On Thursday (March 31), Arthur Hayes, Co-Founder and former CEO of crypto derivatives exchange BitMEX, talked about Bitcoin and Ethereum, and more specifically about the portions of his crypto portfolio allocated to these two cryptoassets.

In his blog post, Hayes explained why he is currently more bullish on Ethereum than Bitcoin:

My crypto portfolio at the beginning of 2022 was 50% Bitcoin and 50% Ether. I have conviction in the cheapness of ETH relative to the rest of the crypto firmament. Therefore, my target allocation is 25% Bitcoin and 75% Ether. Bitcoin becoming the biggest baddest rockstar again will require a change of narrative. Similar to Ether, Bitcoin is viewed as just another risk asset, but it’s a great risk asset because it trades 24/7 and is the only free market left globally. 

Bitcoin must again be viewed as a store of value and an inflation hedge, as it is the hardest form of money ever created. Ether is not money – it is a commodity that powers the world’s largest decentralised computer. As I explained in “Yes I Read the Whitepaper”, the Ethereum community clearly decided that ETH is a commodity used to power this computer, not a pure monetary instrument. 

Bitcoin does not have an implicit yield in BTC terms at the protocol level. Post-merge, ETH will. Therefore, Bitcoin is money, and ETH is a commodity-linked bond.

As global real rates are deeply negative, I want to own an asset that has a positive yield in its own currency – and at the moment, that is ETH. Bitcoin yields nothing. Therefore, from a pure interest rate differential perspective, I should own more ETH than Bitcoin. This will change when the price of ETH sufficiently rises to incorporate future ETH cash flows, due to the new rewards and validation system. And finally, the ESG muppets will be able to “safely” invest in ETH after the merge, but not Bitcoin.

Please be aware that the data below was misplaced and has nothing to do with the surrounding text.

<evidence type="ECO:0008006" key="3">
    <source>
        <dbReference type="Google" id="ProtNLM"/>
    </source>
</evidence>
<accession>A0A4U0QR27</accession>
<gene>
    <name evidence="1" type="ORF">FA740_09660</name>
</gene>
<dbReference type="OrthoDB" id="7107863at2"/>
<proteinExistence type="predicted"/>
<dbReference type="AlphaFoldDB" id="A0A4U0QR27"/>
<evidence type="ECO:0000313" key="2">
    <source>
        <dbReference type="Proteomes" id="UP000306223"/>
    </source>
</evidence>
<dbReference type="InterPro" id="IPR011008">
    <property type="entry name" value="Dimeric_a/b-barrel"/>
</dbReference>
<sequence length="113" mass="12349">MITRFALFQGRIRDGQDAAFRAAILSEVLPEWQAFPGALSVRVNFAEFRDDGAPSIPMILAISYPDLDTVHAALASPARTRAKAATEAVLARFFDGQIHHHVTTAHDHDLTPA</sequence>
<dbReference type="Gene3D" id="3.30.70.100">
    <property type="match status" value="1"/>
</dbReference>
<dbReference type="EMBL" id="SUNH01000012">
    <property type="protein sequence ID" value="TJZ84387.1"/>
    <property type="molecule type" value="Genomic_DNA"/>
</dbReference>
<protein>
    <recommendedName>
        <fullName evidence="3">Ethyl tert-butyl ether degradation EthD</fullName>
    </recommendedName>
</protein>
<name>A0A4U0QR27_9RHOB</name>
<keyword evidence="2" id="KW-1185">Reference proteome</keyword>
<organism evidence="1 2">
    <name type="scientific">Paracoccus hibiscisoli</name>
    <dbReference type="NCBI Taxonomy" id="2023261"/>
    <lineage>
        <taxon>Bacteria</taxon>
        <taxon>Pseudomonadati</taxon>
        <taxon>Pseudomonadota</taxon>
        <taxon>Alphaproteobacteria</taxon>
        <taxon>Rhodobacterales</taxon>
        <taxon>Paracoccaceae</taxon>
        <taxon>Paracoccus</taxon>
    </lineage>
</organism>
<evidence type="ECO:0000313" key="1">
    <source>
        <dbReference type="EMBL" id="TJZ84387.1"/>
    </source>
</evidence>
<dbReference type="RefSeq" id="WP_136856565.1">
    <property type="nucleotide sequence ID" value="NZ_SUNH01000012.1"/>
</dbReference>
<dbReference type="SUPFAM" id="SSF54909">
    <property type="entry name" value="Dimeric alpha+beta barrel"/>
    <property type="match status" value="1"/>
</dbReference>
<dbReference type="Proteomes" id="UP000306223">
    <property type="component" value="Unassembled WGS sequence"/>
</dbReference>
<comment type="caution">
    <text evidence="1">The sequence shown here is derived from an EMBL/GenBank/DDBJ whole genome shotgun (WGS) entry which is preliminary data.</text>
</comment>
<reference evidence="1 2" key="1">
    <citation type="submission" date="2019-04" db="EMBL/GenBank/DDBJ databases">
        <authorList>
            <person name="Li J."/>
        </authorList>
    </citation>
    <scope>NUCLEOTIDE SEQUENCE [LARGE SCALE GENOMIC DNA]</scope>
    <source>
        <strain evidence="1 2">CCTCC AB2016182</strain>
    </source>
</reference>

Hayes also compared to its competitors (such as Solana):

I hope the graphs posted earlier clearly demonstrate that ETH trades cheaply based on network fundamentals, while its competitors trade on a brighter future. Again, competing L1’s may realise their dreams of dethroning ETH, but they are hardly there yet.

With ETH’s forthcoming implicit yield, and the ability for ESG investors to allocate to ETH, it will be very hard for investors to continue hoping. Better they trade something which they can justify as “cheap” on a network fundamental level.

A final note about the bridges to nowhere. The Wormhole and Ronin (Axie Infinity) bridges lost users’ funds to the tune of almost $1 billion worth of ETH, other cryptos, and stablecoins. At its core these bridges are the ecosystems’ attempt to import all the amazing dApps built natively on ETH onto the Ethereum-killers’ faster and cheaper blockchains. If traders tire of worrying whether their bridge will be the next to implode, they may just migrate their TVL and business back to ETH, which at the margin is negative for any competing L1.

As for his price target for $ETH by the end of 2022, Hayes had this to say:

I penned a piece years ago where I predicted ETH would become a 2-digit coin in USD terms. That came to pass for a short while. I then backed up the truck into ETH when I saw a chart that showed the total value of dApps built on Ethereum was greater than the market value of ETH itself. That was a screaming buy signal.

I have ridden the current ups and downs, and am very happy with the relative size of my ETH allocation within my crypto portfolio. The rest of 2022 is going to be the year of the ERC-20 angels led by his highness Vitalik. When the dust settles at year-end, I believe ETH will be trading north of $10,000.


The views and opinions expressed by the author, or any people mentioned in this article, are for informational purposes only, and they do not constitute financial, investment, or other advice. Investing in or trading cryptoassets comes with a risk of financial loss.